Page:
Fifteen months after their son, George, committed suicide, the Silvers are painfully aware of the dangers of depression. They are hoping that other families can learn from what they think now could have been some clues that their son was in trouble.
"Headaches, unable to sleep at night, everything had to do with depression and I thought it was puberty, I thought it was just growing up," says George's mother, Barb Silver.
"Being unhappy when there's no reason to be in situations where everybody's having a good time, he's not," says George's father, Mike Silver.
"He didn't really have any passion. Things that really moved him, he was very talented. He just kind of excelled at everything but didn't really enjoy any of it," says Kristen Silver, George's sister.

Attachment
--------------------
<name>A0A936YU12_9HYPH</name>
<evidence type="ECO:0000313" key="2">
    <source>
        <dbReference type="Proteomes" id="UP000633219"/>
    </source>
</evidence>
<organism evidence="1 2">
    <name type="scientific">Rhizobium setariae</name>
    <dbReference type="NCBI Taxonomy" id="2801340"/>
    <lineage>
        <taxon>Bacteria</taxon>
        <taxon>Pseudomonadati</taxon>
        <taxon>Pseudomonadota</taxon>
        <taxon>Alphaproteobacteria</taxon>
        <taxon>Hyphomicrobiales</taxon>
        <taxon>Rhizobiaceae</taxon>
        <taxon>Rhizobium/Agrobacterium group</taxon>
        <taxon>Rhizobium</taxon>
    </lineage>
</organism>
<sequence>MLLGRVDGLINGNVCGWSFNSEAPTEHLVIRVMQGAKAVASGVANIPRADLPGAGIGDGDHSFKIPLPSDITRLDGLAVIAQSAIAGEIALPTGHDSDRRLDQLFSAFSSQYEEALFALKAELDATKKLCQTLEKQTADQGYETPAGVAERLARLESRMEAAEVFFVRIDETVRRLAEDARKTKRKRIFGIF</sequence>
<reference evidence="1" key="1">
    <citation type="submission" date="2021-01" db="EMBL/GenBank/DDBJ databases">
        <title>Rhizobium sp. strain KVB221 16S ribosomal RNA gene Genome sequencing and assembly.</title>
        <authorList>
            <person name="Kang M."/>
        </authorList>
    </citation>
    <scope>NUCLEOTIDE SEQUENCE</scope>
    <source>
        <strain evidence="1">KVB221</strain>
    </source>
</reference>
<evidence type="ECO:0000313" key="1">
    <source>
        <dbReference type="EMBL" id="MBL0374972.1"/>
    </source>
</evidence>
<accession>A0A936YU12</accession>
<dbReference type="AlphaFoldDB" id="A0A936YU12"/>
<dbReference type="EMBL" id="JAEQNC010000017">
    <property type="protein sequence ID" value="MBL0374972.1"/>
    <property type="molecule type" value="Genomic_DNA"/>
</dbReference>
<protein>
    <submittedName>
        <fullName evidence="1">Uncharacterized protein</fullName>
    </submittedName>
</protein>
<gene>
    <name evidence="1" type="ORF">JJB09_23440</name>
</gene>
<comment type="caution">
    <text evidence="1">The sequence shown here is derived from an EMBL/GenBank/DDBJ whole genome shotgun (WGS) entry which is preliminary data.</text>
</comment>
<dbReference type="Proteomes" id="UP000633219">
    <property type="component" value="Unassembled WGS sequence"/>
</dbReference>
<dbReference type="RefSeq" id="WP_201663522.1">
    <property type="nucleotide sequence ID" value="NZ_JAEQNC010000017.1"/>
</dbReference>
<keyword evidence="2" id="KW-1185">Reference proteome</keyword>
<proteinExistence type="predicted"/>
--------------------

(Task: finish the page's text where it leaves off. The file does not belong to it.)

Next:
"Depression in adolescence doesn't always present as sadness, it can present as boredom, irritability. It's so hard to tell somebody this is what you're looking for so that's why you really have to go on that gut feeling," says Dr. Christopher Young.
Dr. Young says depression is the third leading cause of death in young people over age ten. And he says if something doesn't seem right to you about a young person in your family, find a professional who will listen to the child and work with you in providing some help. And he says when you find a professional, be honest about your family's mental health history because that also could offer some clues to what's happening in the next generation.